aedanshovel.jpgWeekly and monthly chemo (as well as this accursed week of prednisone) takes me out at the knees on a regular, almost predictable basis. I typically have two bad weeks a month (utter mental, emotional, and physical fatigue), and two good weeks (just the physical fatigue – and I can sometimes overcome this with Chai tea and Pepsi). If these two good weeks happen to be the two weeks I get sick with some sort of bug (like the head and chest cold I’ve been fighting these past two weeks), then these two good weeks are just “not-so-bad” weeks. But regardless of the adjectives I end up using to describe my two better weeks, once they’ve passed, I take the prescribed drugs that drag me into the bad weeks once again.


This cycle, however, will soon be coming to an end. After yesterday, only two more chemo-infusions mark my calendar. Come mid-May, I will wait for my ride at the front door of the Cancer Care Center holding my certificate of completion (I do hope it’s a color other than pink), walking away from infusion #78, and into the first phase of this new life.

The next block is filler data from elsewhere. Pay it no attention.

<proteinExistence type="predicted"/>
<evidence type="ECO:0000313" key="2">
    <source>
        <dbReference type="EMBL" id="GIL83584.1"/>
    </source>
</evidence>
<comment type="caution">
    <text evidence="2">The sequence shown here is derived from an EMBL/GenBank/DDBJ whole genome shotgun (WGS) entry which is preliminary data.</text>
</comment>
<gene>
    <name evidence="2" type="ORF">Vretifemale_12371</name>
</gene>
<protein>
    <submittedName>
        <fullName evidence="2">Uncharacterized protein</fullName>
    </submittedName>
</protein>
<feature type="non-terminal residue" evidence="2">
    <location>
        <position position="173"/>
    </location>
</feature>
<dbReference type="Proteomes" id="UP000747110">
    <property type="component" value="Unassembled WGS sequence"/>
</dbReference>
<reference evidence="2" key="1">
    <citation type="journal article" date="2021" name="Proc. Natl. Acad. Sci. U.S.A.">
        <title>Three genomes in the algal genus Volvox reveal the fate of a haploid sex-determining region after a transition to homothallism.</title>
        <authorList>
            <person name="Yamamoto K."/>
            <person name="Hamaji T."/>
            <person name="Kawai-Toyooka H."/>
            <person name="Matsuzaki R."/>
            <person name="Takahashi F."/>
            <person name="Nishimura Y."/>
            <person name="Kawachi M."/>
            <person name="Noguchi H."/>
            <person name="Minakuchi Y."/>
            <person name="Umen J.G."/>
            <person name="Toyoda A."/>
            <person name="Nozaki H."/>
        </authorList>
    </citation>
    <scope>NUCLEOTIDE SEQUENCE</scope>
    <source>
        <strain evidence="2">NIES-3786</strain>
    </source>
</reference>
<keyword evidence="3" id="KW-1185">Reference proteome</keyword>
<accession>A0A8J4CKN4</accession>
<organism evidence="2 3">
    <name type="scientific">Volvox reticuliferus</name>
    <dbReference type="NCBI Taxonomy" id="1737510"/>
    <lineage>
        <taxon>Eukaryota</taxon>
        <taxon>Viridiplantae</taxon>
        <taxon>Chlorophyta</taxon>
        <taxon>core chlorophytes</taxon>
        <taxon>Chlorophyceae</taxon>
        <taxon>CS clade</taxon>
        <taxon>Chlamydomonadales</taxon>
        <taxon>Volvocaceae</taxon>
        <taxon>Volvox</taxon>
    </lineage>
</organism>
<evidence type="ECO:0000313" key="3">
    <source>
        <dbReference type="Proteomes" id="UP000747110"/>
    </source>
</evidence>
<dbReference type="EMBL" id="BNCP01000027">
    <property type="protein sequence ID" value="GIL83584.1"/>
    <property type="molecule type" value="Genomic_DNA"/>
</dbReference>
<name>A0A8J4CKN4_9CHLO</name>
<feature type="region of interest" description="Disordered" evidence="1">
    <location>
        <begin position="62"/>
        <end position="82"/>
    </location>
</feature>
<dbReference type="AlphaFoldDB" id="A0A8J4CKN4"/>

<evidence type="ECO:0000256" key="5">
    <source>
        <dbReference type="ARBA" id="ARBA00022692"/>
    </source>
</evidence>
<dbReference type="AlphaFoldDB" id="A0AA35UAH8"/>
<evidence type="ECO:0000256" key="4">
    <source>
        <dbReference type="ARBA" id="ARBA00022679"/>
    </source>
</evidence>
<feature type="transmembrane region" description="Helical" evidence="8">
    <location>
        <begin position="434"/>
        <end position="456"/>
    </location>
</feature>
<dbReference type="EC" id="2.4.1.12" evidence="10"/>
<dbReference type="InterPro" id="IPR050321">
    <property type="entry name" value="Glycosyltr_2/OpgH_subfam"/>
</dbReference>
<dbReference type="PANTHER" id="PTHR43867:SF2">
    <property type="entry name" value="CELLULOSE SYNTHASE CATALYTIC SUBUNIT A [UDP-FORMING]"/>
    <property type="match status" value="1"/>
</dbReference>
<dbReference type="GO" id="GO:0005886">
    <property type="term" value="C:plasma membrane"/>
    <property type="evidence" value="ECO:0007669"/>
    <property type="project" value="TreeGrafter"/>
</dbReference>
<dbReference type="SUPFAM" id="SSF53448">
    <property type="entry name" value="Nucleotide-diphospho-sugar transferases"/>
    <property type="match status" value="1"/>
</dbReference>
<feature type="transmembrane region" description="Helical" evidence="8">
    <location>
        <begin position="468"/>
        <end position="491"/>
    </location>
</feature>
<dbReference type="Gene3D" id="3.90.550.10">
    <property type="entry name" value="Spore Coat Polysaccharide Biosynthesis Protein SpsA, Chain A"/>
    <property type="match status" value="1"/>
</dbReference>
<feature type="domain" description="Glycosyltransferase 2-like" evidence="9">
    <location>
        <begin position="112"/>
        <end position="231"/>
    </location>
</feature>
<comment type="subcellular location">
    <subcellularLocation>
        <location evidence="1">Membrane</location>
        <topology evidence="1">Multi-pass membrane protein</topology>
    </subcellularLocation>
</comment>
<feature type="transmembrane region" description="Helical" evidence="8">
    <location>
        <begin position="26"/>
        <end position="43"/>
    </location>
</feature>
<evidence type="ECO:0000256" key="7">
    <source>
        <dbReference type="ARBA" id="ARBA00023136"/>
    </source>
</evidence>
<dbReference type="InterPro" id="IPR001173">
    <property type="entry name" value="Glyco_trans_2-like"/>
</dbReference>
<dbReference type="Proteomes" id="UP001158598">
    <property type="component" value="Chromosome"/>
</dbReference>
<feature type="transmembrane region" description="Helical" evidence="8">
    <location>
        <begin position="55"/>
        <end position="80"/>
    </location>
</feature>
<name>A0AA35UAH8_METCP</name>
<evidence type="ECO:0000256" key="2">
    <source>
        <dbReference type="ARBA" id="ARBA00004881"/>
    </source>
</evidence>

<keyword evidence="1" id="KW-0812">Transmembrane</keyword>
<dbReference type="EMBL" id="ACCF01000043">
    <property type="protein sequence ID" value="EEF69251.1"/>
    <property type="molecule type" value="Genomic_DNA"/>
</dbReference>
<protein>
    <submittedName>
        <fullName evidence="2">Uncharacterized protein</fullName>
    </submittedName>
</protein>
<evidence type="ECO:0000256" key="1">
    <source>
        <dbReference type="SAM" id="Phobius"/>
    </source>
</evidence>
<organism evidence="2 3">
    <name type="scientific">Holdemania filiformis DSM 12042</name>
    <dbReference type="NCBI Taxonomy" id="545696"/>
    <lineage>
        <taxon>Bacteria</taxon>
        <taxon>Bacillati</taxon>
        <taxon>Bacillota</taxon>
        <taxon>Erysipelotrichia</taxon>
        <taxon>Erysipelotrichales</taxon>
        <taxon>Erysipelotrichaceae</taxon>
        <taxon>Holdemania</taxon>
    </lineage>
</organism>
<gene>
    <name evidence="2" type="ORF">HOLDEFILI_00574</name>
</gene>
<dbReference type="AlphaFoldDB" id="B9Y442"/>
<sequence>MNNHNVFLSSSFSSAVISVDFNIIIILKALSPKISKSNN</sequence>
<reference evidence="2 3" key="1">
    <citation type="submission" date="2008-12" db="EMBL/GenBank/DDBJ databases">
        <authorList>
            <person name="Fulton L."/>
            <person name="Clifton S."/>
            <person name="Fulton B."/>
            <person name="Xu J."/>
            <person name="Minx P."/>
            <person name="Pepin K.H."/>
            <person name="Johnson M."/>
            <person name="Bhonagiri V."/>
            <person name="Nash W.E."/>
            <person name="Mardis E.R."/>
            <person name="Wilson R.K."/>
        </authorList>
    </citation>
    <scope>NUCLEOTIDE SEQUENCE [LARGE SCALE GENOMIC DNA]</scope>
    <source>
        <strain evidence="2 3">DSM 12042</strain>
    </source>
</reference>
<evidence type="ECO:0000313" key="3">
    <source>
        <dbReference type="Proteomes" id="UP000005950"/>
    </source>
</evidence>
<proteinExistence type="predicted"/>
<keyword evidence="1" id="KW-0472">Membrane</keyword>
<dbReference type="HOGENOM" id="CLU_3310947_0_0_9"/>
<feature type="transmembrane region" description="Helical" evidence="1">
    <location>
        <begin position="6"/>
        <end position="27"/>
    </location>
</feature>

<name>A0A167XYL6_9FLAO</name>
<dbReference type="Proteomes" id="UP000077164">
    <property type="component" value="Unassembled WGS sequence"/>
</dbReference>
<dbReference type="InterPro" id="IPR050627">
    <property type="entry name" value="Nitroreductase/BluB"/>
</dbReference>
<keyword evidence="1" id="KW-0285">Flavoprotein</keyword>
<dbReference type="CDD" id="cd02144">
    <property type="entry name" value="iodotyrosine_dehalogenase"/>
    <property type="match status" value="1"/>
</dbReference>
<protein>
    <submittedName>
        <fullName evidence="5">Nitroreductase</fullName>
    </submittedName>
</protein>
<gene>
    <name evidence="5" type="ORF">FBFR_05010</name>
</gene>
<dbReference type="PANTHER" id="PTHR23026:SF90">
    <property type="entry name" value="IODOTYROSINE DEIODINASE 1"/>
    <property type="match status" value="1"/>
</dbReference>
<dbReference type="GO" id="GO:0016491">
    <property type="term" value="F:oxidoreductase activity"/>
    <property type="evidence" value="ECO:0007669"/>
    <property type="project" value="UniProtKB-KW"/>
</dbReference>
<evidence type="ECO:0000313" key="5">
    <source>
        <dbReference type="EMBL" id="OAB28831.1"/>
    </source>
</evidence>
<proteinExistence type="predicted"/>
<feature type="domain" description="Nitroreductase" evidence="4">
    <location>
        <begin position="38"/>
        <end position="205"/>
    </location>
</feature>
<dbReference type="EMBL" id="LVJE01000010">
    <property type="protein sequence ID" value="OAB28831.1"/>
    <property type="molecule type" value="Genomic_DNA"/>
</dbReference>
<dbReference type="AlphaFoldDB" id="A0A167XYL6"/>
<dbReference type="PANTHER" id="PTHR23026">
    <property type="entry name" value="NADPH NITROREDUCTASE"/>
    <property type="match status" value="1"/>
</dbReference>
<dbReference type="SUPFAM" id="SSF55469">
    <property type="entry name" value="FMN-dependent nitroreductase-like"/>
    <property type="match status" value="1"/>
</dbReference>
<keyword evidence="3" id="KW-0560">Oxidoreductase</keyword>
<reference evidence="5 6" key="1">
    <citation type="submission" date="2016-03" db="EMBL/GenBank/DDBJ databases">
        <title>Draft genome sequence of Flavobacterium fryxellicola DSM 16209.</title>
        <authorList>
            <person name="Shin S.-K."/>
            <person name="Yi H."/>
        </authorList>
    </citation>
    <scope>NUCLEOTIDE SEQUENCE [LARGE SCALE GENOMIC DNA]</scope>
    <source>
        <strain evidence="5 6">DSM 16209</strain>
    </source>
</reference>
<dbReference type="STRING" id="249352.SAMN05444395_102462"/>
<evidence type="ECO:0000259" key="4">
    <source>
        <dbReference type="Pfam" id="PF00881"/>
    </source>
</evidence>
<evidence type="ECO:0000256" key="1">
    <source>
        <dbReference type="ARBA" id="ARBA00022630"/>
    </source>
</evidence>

And while that day will hardly be an instantaneous resurgence of health and vitality, it will signal a stopping of the clock, in a sense. Time to get up and regroup. Time to fuel up and taxi round for another good run down the runway – perhaps this time, finally up off the ground and into higher places.

But for the time being, I have a few more dark places to explore. This week and the coming weekend are one of them. I have taken my first dose of five of prednisone, and will venture through the haze of withdrawal once again come Saturday, Sunday, and Monday. Please be praying for Jen and me this week… that we would know what kinds of preparations to make so as to render these days easier to manage… and for the right help to make that happen. The experience a few weeks back detailed in my last post has us a bit wary.

And my body hurts so badly. I swim and it feels good when I’m wet. Then the next day, I’m sick and achy and fatigued. Almost thoroughly unable to move. I remember those days in ninth-grade, conditioning for football: each day’s workout caused aches and pains greater than the day before, but each workout developed an otherwise unknown and unrecognized strength. Endurance. I need this still. And I’m eager to be able to work in such a way that I do nurture endurance, rather than this destructive atrophy (and consequential apathy) that seems to greet me on the far side of whatever efforts I muster.